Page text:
The Revenant (2015)

by | Apr 16, 2024 | 2010s, Action, Film Reviews, Western | 0 comments

Release date: 5 February 2016 (South Africa)
Genre: Western/Action
Director: Alejandro González Iñárritu
Cinematographer: Emmanuel Lubezki
Budget: $135 million USD
Box office: $533 million USD


“He’s afraid. He knows how far I came for him. Same as that elk, when they get afraid they run deep in to the woods. I got him trapped, he just, He doesn’t know it yet.” – Hugh Glass (played by Leonardo DiCaprio


A Relentless Brutal Beauty: A Look at “The Revenant”

In the unforgiving wilds of 1820s America, revenge becomes a primal instinct in Alejandro G. Iñárritu’s “The Revenant.” Leonardo DiCaprio delivers a powerful, near-silent performance as Hugh Glass, a frontiersman left for dead after a brutal bear attack. Driven by sheer will and a searing desire for vengeance, Glass embarks on an epic crawl through a frozen landscape, defying nature and human cruelty in a desperate bid for survival.


A Story Etched in Blood and Snow

The story itself is deceptively simple. There’s no grand mystery, no elaborate plot twists. “The Revenant” is a character study, a brutal ballet of man versus nature where the stakes are life and death. The film’s power lies in its relentless focus on Glass’s struggle. Every step, every agonising breath, is a testament to his unyielding will. There’s a stark beauty in this simplicity, a rawness that pulls you into Glass’s world, making you feel the sting of the cold, the terror of the unknown.


Filming in the Frigid Embrace of Reality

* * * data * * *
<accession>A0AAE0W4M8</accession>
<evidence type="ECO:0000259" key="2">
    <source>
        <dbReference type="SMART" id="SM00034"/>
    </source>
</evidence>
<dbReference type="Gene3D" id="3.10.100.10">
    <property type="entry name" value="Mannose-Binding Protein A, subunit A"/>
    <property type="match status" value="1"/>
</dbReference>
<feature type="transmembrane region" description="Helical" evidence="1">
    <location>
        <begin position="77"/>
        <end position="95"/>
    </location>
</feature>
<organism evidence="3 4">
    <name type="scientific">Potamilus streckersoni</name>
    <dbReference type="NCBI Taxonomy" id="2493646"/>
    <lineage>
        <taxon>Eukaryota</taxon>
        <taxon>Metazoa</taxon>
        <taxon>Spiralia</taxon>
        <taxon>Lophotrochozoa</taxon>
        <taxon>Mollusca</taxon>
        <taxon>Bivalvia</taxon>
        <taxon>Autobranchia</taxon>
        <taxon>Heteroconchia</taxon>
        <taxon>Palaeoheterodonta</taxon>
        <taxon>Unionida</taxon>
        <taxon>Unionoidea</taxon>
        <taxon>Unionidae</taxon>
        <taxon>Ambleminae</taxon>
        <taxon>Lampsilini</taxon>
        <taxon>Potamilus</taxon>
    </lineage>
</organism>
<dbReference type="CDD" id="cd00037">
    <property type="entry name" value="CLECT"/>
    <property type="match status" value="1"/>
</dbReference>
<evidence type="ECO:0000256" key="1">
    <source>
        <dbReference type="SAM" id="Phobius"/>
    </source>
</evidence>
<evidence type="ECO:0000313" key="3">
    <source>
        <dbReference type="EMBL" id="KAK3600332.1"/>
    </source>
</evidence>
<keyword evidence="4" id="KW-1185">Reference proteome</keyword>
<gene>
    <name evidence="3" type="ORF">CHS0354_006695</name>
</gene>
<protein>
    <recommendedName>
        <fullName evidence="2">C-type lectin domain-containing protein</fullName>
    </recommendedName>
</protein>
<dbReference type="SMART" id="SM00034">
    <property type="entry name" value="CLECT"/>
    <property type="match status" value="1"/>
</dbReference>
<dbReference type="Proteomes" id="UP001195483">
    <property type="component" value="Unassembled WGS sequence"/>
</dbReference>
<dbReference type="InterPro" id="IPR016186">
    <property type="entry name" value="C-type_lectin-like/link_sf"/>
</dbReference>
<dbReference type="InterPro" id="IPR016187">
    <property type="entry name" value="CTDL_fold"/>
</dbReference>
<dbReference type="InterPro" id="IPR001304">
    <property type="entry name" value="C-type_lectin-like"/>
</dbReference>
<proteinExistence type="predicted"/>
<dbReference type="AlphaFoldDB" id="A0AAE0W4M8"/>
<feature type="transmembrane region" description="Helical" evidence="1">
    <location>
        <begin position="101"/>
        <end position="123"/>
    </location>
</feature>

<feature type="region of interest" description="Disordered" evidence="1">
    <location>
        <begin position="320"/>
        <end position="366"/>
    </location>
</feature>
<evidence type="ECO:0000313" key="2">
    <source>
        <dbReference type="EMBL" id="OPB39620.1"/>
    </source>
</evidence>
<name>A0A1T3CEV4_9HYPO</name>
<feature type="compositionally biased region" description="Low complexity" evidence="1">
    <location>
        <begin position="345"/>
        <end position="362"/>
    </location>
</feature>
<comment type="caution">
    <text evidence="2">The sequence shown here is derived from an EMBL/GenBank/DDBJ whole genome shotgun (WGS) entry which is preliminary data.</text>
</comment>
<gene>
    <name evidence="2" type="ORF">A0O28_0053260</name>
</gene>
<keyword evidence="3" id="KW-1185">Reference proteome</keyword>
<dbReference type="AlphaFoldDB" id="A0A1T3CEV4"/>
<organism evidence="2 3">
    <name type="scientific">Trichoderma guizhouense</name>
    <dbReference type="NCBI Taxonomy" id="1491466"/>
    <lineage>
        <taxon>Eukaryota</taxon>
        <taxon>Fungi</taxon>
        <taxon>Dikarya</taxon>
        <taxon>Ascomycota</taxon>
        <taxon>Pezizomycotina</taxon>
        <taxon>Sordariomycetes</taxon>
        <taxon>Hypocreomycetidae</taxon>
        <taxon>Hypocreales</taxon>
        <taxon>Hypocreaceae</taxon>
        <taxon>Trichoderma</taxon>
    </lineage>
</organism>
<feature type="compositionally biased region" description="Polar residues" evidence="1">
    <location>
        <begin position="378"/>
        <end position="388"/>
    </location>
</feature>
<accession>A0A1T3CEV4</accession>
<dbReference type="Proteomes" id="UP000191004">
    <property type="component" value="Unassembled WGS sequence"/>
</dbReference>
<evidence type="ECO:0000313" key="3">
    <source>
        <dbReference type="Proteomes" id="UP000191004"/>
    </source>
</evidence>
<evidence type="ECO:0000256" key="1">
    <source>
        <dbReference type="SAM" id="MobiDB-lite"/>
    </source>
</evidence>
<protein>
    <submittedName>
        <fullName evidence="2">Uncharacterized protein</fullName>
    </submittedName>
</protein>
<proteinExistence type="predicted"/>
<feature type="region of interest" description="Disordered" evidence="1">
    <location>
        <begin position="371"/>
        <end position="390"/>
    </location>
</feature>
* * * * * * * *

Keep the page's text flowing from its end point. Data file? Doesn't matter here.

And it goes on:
Adding to the film’s immersive quality is the dedication to realism in its production. Iñárritu and his crew famously shot the film chronologically in harsh natural conditions, using only natural light. This commitment to authenticity is evident in every frame. The breathtaking landscapes, filmed on location in Canada and Argentina, become characters themselves, their unforgiving beauty is a constant reminder of the power of nature.

Iñárritu’s decision to shoot chronologically wasn’t just a stylistic choice; it was a necessity. The harsh environments they filmed in—from the freezing plains of Alberta to the windswept mountains of Tierra del Fuego—dictated the pace of production. Imagine lugging heavy camera equipment across treacherous terrain, battling the elements just to capture that perfect shot at the precise moment the natural light allowed. This approach undoubtedly pushed the cast and crew to their limits, but it resulted in a film that feels authentic, raw, and utterly believable.


A Stellar Cast Braving the Elements

DiCaprio’s performance is nothing short of phenomenal. With minimal dialogue, he conveys a depth of emotion through grunts, pained expressions, and sheer physicality. His portrayal of Glass is a masterclass in physical acting. The audience witnesses the toll this brutal journey takes on him, from the initial mauling to the constant struggle for survival. We see the desperation in his eyes, the raw determination etched on his face. It’s a performance that deserves every bit of praise it’s received.

Tom Hardy delivers a counterpoint performance as John Fitzgerald, Glass’s betrayer, a man haunted by his actions. Hardy brings a quiet intensity to the role, his character burdened by guilt and a desperate need for redemption. The supporting cast, including Will Poulter as the conflicted young trapper Jim Bridger and Domhnall Gleeson as the resourceful frontiersman Andrew Henry, is equally impressive. They add weight and texture to the narrative, reminding us that Glass’s story unfolds within a larger world, filled with its own complexities and motivations.